George Horton is unsure if Kenyon Yovan will ever pitch again for Oregon.

The two-time all-Pac-12 selection pitched two innings when the Ducks opened the season with a 9-4 win at Texas Tech on Feb. 15 before suffering a hand injury that has kept him from pitching again this season. The junior right-hander has not been able to throw a bullpen session and is uncertain to return with four weeks remaining in the regular season.

“He’s getting better, but I don’t know if it will be quick enough,” Horton said as Yovan was being evaluated by doctors on Monday.

Last month, Yovan was hoping to be ready to return in time to face Oregon State this weekend, but will not be able to pitch against the Beavers.

“I don’t know if he will throw a competitive pitch for us the rest of this year, but we will see what happens,” Horton said. “I hope he throws another pitch as a Duck whether that is next year or this year. He hasn’t ruled that out. As much as we would like to have him, the last thing you want to do is push him into service and hurt him.”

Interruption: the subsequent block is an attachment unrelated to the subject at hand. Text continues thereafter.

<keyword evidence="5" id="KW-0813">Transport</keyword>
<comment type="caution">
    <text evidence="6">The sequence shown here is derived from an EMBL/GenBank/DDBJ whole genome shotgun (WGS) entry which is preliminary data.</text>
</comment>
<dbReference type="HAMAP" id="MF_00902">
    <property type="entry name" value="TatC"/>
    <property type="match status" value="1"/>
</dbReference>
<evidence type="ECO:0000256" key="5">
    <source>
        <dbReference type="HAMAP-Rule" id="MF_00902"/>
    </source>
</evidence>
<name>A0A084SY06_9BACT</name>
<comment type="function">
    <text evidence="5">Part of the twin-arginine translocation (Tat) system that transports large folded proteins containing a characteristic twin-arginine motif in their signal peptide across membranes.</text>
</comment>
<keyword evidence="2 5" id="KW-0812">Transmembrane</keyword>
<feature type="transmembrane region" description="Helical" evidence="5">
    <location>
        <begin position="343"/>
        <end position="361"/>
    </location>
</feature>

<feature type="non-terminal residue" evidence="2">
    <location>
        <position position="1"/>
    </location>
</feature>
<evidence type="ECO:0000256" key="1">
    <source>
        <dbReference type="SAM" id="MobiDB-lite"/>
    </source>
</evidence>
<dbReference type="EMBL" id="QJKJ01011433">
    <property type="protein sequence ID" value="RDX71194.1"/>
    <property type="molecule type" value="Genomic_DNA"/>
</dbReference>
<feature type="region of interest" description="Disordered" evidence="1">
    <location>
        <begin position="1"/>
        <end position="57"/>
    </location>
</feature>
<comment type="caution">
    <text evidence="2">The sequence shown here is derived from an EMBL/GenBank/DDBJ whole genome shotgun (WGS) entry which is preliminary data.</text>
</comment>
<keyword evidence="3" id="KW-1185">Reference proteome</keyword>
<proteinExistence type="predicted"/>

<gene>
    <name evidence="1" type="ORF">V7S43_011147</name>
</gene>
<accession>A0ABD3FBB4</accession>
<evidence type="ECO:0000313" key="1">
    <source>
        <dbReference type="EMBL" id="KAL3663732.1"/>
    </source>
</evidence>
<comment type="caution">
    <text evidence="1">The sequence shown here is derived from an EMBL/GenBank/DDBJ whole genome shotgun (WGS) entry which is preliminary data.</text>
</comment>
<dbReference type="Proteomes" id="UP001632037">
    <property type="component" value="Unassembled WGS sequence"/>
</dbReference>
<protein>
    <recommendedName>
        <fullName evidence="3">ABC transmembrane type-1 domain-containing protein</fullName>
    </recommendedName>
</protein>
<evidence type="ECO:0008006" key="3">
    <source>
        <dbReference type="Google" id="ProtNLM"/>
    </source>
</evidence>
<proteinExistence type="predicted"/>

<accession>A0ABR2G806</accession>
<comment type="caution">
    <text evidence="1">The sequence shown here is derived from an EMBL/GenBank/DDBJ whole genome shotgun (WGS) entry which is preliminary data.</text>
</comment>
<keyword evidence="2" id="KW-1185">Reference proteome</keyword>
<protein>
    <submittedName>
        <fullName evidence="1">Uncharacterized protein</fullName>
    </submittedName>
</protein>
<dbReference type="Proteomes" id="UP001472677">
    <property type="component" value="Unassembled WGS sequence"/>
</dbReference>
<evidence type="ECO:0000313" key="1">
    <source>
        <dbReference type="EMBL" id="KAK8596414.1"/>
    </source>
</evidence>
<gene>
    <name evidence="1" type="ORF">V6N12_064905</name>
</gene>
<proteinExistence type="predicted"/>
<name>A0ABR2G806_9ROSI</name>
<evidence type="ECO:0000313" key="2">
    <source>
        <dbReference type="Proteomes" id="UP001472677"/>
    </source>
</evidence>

The 6-foot-2 Yovan is 7-5 with a 2.73 ERA in 44 games at Oregon with 135 strikeouts in 118 2/3 innings. His first 33 appearances came out of the bullpen with 20 saves before he moved into the starting rotation last season.

Yovan, who was taken in the 32nd round of the 2016 draft by Seattle out of Westview High School in Beaverton, entered the season ranked as the No. 14 college prospect in next month’s draft by while Baseball America listed him at No. 25 on that list. If he does not pitch again this season, Yovan would have the option to redshirt and return to Oregon as a junior next season if he does not sign a pro contract.

Yovan originally had blood clots on his right hand and recently had numbness in one finger. He received good news when he visited the renowned Kerlin-Jobe Center in Los Angeles last month.

“They gave him a clean bill of health,” Horton said. “They felt like eventually he will get over this stuff. It’s not like next week, there is no timetable and the index finger on his throwing hand is still not healing as quickly. It is like the hamate bone, there is not a lot of circulation there so that is why it is taking so long with the infection. If it is just an infected finger and everything else is going well, which he is trying to confirm, he will (pitch) as soon as he can go.”